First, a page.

noun, plural lied·er [lee-der; German lee-duh r] /ˈli dər; German ˈli dər/.
Origin of lied2
Examples from the Web for lieder
Historical Examples of lieder
Why not be content with song-cycles or ballads, or lieder like Brahms's and Schumann's?War Letters of a Public-School Boy
(Beilage) pp. 881-896; also reprinted in his Lieder un' Gedanken.
"You can call me Lieder, Hans Lieder," he said, and was gone.Six Girls and the Tea Room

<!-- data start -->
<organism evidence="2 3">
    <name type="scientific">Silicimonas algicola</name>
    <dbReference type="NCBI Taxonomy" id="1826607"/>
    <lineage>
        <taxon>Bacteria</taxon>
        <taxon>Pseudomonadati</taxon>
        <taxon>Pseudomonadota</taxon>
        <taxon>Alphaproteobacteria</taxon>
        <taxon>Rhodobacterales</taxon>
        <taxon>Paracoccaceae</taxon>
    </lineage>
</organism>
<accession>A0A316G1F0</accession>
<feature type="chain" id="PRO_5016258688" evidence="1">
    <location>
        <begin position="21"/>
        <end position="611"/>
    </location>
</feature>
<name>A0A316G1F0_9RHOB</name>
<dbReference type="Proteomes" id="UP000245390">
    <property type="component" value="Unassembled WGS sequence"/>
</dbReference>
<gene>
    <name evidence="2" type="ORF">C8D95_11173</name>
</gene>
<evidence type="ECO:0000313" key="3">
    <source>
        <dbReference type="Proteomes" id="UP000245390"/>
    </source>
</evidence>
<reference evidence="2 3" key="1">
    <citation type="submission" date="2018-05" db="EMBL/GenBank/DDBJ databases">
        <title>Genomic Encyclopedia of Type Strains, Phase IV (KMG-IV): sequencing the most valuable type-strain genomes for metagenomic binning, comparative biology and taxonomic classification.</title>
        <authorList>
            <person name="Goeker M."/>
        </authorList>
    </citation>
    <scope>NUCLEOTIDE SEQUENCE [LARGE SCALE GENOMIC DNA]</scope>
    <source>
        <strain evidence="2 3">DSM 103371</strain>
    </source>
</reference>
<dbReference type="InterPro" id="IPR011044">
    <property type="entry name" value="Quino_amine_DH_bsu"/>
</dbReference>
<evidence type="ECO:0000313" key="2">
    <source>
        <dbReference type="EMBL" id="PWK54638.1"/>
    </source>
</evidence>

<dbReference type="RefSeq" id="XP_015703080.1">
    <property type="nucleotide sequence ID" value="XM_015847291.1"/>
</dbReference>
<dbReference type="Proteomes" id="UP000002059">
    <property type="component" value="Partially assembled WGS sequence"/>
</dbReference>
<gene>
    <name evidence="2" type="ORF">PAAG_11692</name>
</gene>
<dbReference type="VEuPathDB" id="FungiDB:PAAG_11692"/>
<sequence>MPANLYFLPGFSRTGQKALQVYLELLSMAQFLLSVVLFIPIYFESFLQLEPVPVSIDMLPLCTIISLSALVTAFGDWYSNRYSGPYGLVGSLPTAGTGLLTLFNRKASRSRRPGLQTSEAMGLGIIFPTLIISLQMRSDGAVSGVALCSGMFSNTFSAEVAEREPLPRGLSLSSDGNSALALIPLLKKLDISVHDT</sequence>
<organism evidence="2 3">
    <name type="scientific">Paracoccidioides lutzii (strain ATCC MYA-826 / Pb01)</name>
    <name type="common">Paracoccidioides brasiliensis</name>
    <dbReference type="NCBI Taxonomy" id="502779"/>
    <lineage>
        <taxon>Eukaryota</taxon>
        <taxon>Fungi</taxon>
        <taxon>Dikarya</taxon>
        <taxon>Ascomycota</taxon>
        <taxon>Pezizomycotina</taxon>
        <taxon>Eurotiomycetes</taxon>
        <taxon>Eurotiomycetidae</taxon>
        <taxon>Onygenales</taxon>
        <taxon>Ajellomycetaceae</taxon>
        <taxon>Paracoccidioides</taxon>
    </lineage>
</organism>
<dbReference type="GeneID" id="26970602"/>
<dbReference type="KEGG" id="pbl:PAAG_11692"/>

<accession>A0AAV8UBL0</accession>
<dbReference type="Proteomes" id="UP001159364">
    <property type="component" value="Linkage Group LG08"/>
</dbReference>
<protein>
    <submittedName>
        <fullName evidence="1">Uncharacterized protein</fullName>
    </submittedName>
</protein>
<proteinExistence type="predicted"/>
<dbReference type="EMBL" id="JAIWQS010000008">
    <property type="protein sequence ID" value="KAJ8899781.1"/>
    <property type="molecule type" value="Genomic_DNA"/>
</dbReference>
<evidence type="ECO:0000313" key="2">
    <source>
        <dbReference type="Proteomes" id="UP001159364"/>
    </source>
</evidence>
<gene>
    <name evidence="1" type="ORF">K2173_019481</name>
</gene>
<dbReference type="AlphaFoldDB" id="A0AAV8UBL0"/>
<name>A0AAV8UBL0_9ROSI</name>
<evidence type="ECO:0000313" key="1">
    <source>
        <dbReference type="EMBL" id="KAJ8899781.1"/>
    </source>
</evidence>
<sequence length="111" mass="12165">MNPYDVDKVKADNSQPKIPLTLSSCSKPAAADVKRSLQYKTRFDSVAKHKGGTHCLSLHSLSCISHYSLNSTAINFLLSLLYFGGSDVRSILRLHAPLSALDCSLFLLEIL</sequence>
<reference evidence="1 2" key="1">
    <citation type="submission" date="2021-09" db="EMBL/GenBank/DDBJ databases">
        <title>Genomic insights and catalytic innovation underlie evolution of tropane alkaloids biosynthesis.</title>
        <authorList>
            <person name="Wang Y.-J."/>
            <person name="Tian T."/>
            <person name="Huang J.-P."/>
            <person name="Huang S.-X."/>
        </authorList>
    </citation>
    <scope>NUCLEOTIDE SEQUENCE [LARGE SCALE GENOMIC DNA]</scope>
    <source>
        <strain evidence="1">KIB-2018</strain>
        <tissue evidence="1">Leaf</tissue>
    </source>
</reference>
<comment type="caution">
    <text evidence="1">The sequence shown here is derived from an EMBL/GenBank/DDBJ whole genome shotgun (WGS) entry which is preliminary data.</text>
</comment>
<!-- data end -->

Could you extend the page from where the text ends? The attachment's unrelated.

Marion Ames Taggart
To speak truly, they were more like little cantatas than lieder.Handel
Olivia happened to be note-perfect in one or two of the Lieder.My Lord Duke
E. W. Hornung
noun plural lieder (ˈliːdə, German ˈliːdər)
Word Origin for lied
"German romantic song," 1852, from German Lied, literally "song," from Middle High German liet, from Old High German liod, from Proto-Germanic *leuthan (see laud). Hence Liederkranz, in reference to German singing societies, literally "garland of songs."
The plural of lied, the German word for “song.” It refers to art songs in German mainly from the nineteenth century. The most notable composer of lieder was Franz Schubert.